Origin of boss1
Other definitions for boss (2 of 4)
- an ornamental, knoblike projection, as a carved keystone at the intersection of ogives.
- a stone roughly formed and set in place for later carving.
Origin of boss2
Other definitions for boss (3 of 4)
Origin of boss3
Other definitions for boss (4 of 4)
Origin of boss4
How to use boss in a sentence
Silver State casino bosses were told to part company with Cuba or face the consequences.Will Hyman Roth Return to Havana With Normalized Relations?|John L. Smith|December 18, 2014|DAILY BEAST
Was it, as some former employees allege, that the bosses bit off more than they could chew?
The place where jazz and barbeque and mob bosses and the blues flourished.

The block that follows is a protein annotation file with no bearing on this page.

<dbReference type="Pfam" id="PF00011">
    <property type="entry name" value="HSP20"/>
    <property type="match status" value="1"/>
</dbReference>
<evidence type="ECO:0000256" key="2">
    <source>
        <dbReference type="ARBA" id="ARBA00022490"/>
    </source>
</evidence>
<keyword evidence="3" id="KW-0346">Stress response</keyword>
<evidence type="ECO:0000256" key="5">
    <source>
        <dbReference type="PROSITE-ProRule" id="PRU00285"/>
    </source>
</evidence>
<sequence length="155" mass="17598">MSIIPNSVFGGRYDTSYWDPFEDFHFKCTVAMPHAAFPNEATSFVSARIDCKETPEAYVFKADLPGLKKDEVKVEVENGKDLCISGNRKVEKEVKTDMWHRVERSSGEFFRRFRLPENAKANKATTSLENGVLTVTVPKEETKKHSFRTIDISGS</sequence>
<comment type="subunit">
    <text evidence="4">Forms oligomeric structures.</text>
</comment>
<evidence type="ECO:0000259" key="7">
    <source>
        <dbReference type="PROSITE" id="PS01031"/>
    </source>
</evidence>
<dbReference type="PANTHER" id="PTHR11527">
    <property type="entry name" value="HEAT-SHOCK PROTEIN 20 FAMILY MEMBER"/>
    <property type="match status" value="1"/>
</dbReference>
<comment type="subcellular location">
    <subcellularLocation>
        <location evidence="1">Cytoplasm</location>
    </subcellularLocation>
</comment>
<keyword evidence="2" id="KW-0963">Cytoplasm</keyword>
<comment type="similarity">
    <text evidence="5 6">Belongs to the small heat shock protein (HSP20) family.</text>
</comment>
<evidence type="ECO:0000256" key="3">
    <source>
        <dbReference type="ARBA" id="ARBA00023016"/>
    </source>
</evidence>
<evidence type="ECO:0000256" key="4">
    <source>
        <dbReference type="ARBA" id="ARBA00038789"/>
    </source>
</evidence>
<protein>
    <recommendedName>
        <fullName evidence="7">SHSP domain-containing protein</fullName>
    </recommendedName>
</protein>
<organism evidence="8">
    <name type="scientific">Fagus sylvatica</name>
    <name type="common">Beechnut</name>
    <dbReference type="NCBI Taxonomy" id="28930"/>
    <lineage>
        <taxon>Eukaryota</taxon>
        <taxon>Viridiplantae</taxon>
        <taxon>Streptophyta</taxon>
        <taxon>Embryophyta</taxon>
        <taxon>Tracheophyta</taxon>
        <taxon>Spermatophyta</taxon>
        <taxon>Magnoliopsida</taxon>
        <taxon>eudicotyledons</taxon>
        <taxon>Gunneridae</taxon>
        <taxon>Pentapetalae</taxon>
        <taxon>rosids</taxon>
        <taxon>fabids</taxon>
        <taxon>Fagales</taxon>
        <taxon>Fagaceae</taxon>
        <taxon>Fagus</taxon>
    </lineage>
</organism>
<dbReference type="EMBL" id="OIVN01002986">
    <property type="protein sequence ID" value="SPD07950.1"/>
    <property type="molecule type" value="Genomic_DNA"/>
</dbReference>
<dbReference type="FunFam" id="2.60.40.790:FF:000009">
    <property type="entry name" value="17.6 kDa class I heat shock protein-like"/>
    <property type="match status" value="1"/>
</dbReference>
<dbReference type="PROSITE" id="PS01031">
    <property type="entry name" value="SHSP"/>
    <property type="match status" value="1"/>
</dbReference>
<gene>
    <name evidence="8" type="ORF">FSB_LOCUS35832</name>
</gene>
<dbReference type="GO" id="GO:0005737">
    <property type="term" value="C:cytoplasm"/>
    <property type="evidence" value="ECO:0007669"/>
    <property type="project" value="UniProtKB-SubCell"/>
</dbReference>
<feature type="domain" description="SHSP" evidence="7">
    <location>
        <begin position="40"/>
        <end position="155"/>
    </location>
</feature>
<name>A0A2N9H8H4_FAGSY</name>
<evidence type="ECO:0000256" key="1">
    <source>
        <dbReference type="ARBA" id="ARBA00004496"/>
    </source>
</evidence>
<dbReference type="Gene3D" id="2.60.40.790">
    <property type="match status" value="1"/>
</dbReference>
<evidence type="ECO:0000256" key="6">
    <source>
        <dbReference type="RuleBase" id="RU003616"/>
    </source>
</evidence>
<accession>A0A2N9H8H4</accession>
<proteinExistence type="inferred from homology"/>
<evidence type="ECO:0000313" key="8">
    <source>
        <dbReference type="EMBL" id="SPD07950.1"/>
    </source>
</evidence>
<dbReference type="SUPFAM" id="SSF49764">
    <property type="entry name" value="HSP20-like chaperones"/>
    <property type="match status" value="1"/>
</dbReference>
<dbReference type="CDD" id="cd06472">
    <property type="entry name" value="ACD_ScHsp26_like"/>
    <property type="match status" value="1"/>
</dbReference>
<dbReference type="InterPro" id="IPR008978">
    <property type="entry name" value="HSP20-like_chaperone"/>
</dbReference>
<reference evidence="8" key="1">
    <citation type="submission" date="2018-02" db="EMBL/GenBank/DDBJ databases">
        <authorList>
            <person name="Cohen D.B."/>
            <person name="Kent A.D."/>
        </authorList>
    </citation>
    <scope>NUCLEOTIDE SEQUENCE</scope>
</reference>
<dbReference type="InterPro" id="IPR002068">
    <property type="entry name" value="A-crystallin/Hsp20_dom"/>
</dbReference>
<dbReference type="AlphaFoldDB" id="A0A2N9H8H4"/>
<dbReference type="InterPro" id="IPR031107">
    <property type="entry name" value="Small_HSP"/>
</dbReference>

It would be impossible for me to make a media career because media bosses, top managers—they are scared.
The Japanese judges have established that yakuza bosses have “employer liability” for the actions of their subordinates.
In the afternoon I went forth and saw some silver bosses put upon my new Bible, which cost me 6s.Diary of Samuel Pepys, Complete|Samuel Pepys
As you two are bosses, and might feel sort of hurt going along with the crowd, I'm going to let you down soft.Menotah|Ernest G. Henham
The bosses need big cities to prey on and we aren't big enough for them to work in and hide in.A Hoosier Chronicle|Meredith Nicholson
For years these three girls had supported the family; the six men had always been the victims of cruel "bosses."The Leaven in a Great City|Lillian William Betts
This time we can nail Clanahan, and a good few of the political gangsters and bosses in the other towns along the line.The Wreckers|Francis Lynde
British Dictionary definitions for boss (1 of 4)
Word Origin for boss
British Dictionary definitions for boss (2 of 4)
- an area of increased thickness, usually cylindrical, that strengthens or provides room for a locating device on a shaft, hub of a wheel, etc
- a similar projection around a hole in a casting or fabricated component